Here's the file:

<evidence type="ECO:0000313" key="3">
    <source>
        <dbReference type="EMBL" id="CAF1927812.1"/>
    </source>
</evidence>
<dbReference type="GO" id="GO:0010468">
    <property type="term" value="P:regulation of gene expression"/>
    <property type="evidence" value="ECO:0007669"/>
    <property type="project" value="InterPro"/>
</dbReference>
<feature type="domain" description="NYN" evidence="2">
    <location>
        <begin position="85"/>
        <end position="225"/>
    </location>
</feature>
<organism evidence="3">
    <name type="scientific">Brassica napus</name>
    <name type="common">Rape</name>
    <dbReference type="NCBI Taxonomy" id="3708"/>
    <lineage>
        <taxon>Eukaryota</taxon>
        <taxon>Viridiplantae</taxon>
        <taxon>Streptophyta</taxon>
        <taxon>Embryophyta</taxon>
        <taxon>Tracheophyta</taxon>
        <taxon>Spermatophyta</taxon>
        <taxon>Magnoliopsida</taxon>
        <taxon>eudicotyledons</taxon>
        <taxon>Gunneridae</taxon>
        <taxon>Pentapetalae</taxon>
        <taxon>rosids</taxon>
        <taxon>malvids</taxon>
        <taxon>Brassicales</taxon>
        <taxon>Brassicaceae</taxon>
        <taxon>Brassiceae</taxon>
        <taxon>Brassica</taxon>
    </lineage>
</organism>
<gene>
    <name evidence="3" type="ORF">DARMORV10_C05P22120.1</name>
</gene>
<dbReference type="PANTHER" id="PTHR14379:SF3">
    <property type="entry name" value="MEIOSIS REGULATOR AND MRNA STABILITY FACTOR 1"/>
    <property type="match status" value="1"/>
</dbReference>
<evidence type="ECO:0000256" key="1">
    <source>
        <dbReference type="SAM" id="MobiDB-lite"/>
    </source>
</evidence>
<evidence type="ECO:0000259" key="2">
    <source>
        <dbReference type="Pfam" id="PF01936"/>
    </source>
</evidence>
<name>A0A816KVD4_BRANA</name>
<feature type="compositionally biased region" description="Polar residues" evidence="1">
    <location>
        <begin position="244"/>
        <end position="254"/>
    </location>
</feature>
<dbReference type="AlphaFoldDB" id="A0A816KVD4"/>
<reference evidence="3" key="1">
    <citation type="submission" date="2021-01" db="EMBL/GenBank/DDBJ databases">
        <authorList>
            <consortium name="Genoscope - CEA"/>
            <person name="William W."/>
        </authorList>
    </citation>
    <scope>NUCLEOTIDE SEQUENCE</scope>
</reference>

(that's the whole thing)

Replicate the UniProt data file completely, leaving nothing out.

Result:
<evidence type="ECO:0000313" key="3">
    <source>
        <dbReference type="EMBL" id="CAF1927812.1"/>
    </source>
</evidence>
<dbReference type="GO" id="GO:0010468">
    <property type="term" value="P:regulation of gene expression"/>
    <property type="evidence" value="ECO:0007669"/>
    <property type="project" value="InterPro"/>
</dbReference>
<feature type="domain" description="NYN" evidence="2">
    <location>
        <begin position="85"/>
        <end position="225"/>
    </location>
</feature>
<organism evidence="3">
    <name type="scientific">Brassica napus</name>
    <name type="common">Rape</name>
    <dbReference type="NCBI Taxonomy" id="3708"/>
    <lineage>
        <taxon>Eukaryota</taxon>
        <taxon>Viridiplantae</taxon>
        <taxon>Streptophyta</taxon>
        <taxon>Embryophyta</taxon>
        <taxon>Tracheophyta</taxon>
        <taxon>Spermatophyta</taxon>
        <taxon>Magnoliopsida</taxon>
        <taxon>eudicotyledons</taxon>
        <taxon>Gunneridae</taxon>
        <taxon>Pentapetalae</taxon>
        <taxon>rosids</taxon>
        <taxon>malvids</taxon>
        <taxon>Brassicales</taxon>
        <taxon>Brassicaceae</taxon>
        <taxon>Brassiceae</taxon>
        <taxon>Brassica</taxon>
    </lineage>
</organism>
<gene>
    <name evidence="3" type="ORF">DARMORV10_C05P22120.1</name>
</gene>
<dbReference type="PANTHER" id="PTHR14379:SF3">
    <property type="entry name" value="MEIOSIS REGULATOR AND MRNA STABILITY FACTOR 1"/>
    <property type="match status" value="1"/>
</dbReference>
<evidence type="ECO:0000256" key="1">
    <source>
        <dbReference type="SAM" id="MobiDB-lite"/>
    </source>
</evidence>
<evidence type="ECO:0000259" key="2">
    <source>
        <dbReference type="Pfam" id="PF01936"/>
    </source>
</evidence>
<name>A0A816KVD4_BRANA</name>
<feature type="compositionally biased region" description="Polar residues" evidence="1">
    <location>
        <begin position="244"/>
        <end position="254"/>
    </location>
</feature>
<dbReference type="AlphaFoldDB" id="A0A816KVD4"/>
<reference evidence="3" key="1">
    <citation type="submission" date="2021-01" db="EMBL/GenBank/DDBJ databases">
        <authorList>
            <consortium name="Genoscope - CEA"/>
            <person name="William W."/>
        </authorList>
    </citation>
    <scope>NUCLEOTIDE SEQUENCE</scope>
</reference>